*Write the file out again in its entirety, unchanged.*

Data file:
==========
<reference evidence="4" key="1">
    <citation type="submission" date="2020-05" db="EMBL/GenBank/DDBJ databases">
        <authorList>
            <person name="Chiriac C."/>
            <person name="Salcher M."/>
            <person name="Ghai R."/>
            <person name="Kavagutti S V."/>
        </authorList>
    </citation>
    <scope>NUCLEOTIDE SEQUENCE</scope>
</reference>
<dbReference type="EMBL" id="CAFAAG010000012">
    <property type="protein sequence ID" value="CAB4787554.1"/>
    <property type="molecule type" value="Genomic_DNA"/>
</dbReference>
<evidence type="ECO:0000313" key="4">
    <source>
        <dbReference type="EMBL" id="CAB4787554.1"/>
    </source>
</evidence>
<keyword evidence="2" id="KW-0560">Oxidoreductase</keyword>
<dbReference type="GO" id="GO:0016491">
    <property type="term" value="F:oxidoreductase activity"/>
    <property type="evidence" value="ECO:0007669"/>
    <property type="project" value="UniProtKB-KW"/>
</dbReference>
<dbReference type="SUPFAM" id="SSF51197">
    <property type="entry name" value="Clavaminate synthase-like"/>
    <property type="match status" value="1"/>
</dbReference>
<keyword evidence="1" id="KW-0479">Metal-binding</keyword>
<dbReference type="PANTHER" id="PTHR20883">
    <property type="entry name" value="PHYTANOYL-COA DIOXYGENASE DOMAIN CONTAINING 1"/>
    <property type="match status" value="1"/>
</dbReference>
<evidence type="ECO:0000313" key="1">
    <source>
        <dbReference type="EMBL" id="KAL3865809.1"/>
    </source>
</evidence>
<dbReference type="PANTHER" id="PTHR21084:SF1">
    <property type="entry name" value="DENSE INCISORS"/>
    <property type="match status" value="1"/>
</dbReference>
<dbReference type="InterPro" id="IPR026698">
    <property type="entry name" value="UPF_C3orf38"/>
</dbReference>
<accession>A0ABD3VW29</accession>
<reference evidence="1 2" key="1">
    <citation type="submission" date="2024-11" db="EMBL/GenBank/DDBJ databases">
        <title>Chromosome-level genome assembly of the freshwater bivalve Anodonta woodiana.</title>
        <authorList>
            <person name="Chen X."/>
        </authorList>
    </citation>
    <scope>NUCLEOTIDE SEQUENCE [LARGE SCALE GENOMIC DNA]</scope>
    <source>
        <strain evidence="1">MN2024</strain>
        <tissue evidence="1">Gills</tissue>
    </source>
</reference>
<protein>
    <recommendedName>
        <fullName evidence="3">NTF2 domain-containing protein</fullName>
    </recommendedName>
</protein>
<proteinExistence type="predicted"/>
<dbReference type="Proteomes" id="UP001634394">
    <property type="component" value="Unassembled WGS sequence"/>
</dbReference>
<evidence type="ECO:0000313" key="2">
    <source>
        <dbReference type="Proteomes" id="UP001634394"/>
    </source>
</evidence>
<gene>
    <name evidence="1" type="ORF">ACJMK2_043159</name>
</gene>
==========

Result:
<reference evidence="4" key="1">
    <citation type="submission" date="2020-05" db="EMBL/GenBank/DDBJ databases">
        <authorList>
            <person name="Chiriac C."/>
            <person name="Salcher M."/>
            <person name="Ghai R."/>
            <person name="Kavagutti S V."/>
        </authorList>
    </citation>
    <scope>NUCLEOTIDE SEQUENCE</scope>
</reference>
<dbReference type="EMBL" id="CAFAAG010000012">
    <property type="protein sequence ID" value="CAB4787554.1"/>
    <property type="molecule type" value="Genomic_DNA"/>
</dbReference>
<evidence type="ECO:0000313" key="4">
    <source>
        <dbReference type="EMBL" id="CAB4787554.1"/>
    </source>
</evidence>
<keyword evidence="2" id="KW-0560">Oxidoreductase</keyword>
<dbReference type="GO" id="GO:0016491">
    <property type="term" value="F:oxidoreductase activity"/>
    <property type="evidence" value="ECO:0007669"/>
    <property type="project" value="UniProtKB-KW"/>
</dbReference>
<dbReference type="SUPFAM" id="SSF51197">
    <property type="entry name" value="Clavaminate synthase-like"/>
    <property type="match status" value="1"/>
</dbReference>
<keyword evidence="1" id="KW-0479">Metal-binding</keyword>
<dbReference type="PANTHER" id="PTHR20883">
    <property type="entry name" value="PHYTANOYL-COA DIOXYGENASE DOMAIN CONTAINING 1"/>
    <property type="match status" value="1"/>
</dbReference>
<evidence type="ECO:0000313" key="1">
    <source>
        <dbReference type="EMBL" id="KAL3865809.1"/>
    </source>
</evidence>
<dbReference type="PANTHER" id="PTHR21084:SF1">
    <property type="entry name" value="DENSE INCISORS"/>
    <property type="match status" value="1"/>
</dbReference>
<dbReference type="InterPro" id="IPR026698">
    <property type="entry name" value="UPF_C3orf38"/>
</dbReference>
<accession>A0ABD3VW29</accession>
<reference evidence="1 2" key="1">
    <citation type="submission" date="2024-11" db="EMBL/GenBank/DDBJ databases">
        <title>Chromosome-level genome assembly of the freshwater bivalve Anodonta woodiana.</title>
        <authorList>
            <person name="Chen X."/>
        </authorList>
    </citation>
    <scope>NUCLEOTIDE SEQUENCE [LARGE SCALE GENOMIC DNA]</scope>
    <source>
        <strain evidence="1">MN2024</strain>
        <tissue evidence="1">Gills</tissue>
    </source>
</reference>
<protein>
    <recommendedName>
        <fullName evidence="3">NTF2 domain-containing protein</fullName>
    </recommendedName>
</protein>
<proteinExistence type="predicted"/>
<dbReference type="Proteomes" id="UP001634394">
    <property type="component" value="Unassembled WGS sequence"/>
</dbReference>
<evidence type="ECO:0000313" key="2">
    <source>
        <dbReference type="Proteomes" id="UP001634394"/>
    </source>
</evidence>
<gene>
    <name evidence="1" type="ORF">ACJMK2_043159</name>
</gene>